Last Updated 02 Aug 2020

The Day the Cowboys Quit

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Ashley Tran 9:00 AM History 1301 Lori Lehtola John Brown John Brown was an abolitionist who had a big hatred over slavery. His feelings of hate were so strong over slavery that it led him to seize the United States arsenal at Harper’s Ferry. John began a huge massacre along the Pottawatomie Creek along the Kansas territory. It all began on the month October and the year of 1859. Brown had a psychotic way of thinking and doing things. John’s great plan was to arm slaves for a future rebellion.

He was an anti-slavery man and tried to do everything in his power to keep slavery from happening in Kansas, but he was also a murderer. I believe that he told people he was anti-slavery, which he was, but had a feeling inside him that liked taking other people’s lives. The three authors who contributed to the article about John Brown were W. E. B. Du Bois, Robert Penn Warren, and David S. Reynolds. Their respected backgrounds impacted their views of Brown and his actions. W. E. B. Du Bois’s background was greatly respected by Brown’s article. W. E. B. elieved that because of John Brown’s actions over slavery, it gave everyone his or her right to freedom. According to Du Bois, all men are equal and are no less than one another. Du Bois stated that “slavery is wrong” so we must “kill it”. His opinion is respected by John’s actions because he views it in a way in which that what John Brown did was right. He earned us our freedom. If it weren’t for what Brown did, we wouldn’t have our freedom. W. E. B. was one of the most influential African American intellectuals of the 20th century. He played a founding role in the NAACP, which was a path breaking civilization.

Because of how Du Bois viewed John Brown’s actions and how he strongly believed that what he did about slavery was right would be an impact on why he got involved with the National Association for the Advancement of Colored People. Robert Penn Warren believes that even though John Brown had such an enormous religious faith, God was not on neither sides of John Brown nor the South. What Brown did was abnormal and not Godly, according to Warren. Robert’s background has impacted his view on John Brown in a way that he believed Brown was responsible for his criminal- like actions.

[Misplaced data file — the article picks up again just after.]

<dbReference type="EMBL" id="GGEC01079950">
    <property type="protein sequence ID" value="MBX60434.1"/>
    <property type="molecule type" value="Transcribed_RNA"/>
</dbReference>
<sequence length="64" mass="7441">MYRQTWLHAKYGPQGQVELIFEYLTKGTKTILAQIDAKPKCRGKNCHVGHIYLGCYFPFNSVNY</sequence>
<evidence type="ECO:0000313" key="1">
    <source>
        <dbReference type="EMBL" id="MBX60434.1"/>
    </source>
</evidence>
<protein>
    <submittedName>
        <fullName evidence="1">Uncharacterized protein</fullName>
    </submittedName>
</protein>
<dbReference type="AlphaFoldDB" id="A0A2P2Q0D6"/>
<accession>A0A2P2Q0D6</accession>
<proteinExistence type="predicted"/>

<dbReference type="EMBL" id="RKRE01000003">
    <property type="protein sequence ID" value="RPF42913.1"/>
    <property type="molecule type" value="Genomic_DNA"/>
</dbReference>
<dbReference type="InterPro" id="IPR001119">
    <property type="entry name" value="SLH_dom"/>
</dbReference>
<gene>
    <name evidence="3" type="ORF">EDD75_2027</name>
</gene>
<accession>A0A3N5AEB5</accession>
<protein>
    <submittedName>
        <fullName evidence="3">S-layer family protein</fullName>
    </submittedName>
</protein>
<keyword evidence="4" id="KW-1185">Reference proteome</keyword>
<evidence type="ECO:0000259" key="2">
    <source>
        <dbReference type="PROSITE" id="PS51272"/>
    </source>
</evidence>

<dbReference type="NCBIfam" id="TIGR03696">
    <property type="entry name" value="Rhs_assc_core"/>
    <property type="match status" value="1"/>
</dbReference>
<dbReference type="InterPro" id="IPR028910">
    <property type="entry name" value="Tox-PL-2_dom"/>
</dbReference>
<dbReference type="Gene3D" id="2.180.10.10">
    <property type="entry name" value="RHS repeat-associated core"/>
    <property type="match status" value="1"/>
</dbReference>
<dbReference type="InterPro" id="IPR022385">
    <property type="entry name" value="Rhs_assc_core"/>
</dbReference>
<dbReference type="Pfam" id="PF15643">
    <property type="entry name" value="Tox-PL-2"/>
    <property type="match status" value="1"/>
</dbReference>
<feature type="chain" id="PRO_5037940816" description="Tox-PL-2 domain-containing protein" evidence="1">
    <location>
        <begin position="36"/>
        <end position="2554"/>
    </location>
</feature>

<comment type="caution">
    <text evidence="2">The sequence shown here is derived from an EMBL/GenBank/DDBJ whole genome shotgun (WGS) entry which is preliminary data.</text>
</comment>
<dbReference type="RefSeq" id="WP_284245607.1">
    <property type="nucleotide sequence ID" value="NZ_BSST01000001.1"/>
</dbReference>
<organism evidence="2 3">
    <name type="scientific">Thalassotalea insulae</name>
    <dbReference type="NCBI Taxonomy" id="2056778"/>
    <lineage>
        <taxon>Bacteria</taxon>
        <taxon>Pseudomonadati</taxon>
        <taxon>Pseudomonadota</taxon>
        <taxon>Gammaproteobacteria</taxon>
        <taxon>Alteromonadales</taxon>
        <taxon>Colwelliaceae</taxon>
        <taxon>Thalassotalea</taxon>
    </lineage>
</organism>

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He believes that what Brown did to the proslavery was not based on God. Meaning, it wasn’t a God based decision, it was more of a Godly excuse he used towards his criminal actions. Robert mainly focused on themes of Southern culture and history. His personal understanding of John Brown’s actions has greatly impacted his history about the south and his knowledge about its history of culture. David S. Reynolds wonders how John Brown could spare murder with such a religious faith. David stated that Brown “used violence in order to create a society devoid of slavery and racism. He believed that John Brown didn’t just do it for slavery, but did it because his goal was a democratic society; race, religion, and gender didn’t even matter. David has his particular opinion about Brown’s actions because he thought that what Brown did to these proslavery people wasn’t for the reason he said for doing so. Reynold’s background has impacted his view on John Brown and his actions because he can inform others about his opinion on Brown’s actions. His opinion ”reflects a twenty-first century on Brown informed by the September 11, 2001, terrorists attacks on the United States. Basically, he thought of John as more of a terrorist than a hero of slavery. W. E. B. Du Bois, Robert Penn Warren, and David S. Reynold’s were all impacted in different ways by John Brown’s actions. Their own particular opinions were based on how they viewed John Brown’s actions. John’s huge massacre at Pottawatomie Creek was his psychotic way of handling things. He was a murderer of proslavery and his excuse was God. These three authors who contributed to John Brown’s article were interested in African American society or Southern history. Their view on John Brown’s history has impacted their own.

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The Day the Cowboys Quit. (2017, Feb 10). Retrieved from https://phdessay.com/the-day-the-cowboys-quit/

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